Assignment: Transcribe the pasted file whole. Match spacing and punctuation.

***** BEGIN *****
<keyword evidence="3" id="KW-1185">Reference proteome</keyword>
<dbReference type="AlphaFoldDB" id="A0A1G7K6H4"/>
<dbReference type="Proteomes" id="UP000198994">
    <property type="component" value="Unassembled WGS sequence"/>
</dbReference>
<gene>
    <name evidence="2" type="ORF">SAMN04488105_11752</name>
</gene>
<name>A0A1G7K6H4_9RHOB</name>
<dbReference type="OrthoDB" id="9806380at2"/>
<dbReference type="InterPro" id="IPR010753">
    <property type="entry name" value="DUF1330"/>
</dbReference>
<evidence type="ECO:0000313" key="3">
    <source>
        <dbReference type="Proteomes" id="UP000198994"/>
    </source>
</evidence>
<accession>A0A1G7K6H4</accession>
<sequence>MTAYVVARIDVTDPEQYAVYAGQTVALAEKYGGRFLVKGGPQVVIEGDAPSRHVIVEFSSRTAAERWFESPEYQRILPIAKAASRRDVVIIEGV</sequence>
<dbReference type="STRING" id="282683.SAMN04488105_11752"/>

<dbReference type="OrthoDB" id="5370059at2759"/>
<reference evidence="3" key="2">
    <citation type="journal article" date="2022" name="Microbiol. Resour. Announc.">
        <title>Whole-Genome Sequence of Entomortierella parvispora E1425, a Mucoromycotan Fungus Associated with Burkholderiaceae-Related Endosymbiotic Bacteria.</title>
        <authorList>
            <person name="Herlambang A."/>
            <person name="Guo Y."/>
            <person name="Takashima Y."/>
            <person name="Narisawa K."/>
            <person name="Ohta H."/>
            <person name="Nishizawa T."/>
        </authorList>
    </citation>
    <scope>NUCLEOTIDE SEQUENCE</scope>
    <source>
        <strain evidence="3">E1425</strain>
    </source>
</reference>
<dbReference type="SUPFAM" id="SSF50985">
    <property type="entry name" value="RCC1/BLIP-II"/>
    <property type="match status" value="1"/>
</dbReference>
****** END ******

<keyword evidence="3" id="KW-1185">Reference proteome</keyword>
<dbReference type="AlphaFoldDB" id="A0A1G7K6H4"/>
<dbReference type="Proteomes" id="UP000198994">
    <property type="component" value="Unassembled WGS sequence"/>
</dbReference>
<gene>
    <name evidence="2" type="ORF">SAMN04488105_11752</name>
</gene>
<name>A0A1G7K6H4_9RHOB</name>
<dbReference type="OrthoDB" id="9806380at2"/>
<dbReference type="InterPro" id="IPR010753">
    <property type="entry name" value="DUF1330"/>
</dbReference>
<evidence type="ECO:0000313" key="3">
    <source>
        <dbReference type="Proteomes" id="UP000198994"/>
    </source>
</evidence>
<accession>A0A1G7K6H4</accession>
<sequence>MTAYVVARIDVTDPEQYAVYAGQTVALAEKYGGRFLVKGGPQVVIEGDAPSRHVIVEFSSRTAAERWFESPEYQRILPIAKAASRRDVVIIEGV</sequence>
<dbReference type="STRING" id="282683.SAMN04488105_11752"/>

<dbReference type="OrthoDB" id="5370059at2759"/>
<reference evidence="3" key="2">
    <citation type="journal article" date="2022" name="Microbiol. Resour. Announc.">
        <title>Whole-Genome Sequence of Entomortierella parvispora E1425, a Mucoromycotan Fungus Associated with Burkholderiaceae-Related Endosymbiotic Bacteria.</title>
        <authorList>
            <person name="Herlambang A."/>
            <person name="Guo Y."/>
            <person name="Takashima Y."/>
            <person name="Narisawa K."/>
            <person name="Ohta H."/>
            <person name="Nishizawa T."/>
        </authorList>
    </citation>
    <scope>NUCLEOTIDE SEQUENCE</scope>
    <source>
        <strain evidence="3">E1425</strain>
    </source>
</reference>
<dbReference type="SUPFAM" id="SSF50985">
    <property type="entry name" value="RCC1/BLIP-II"/>
    <property type="match status" value="1"/>
</dbReference>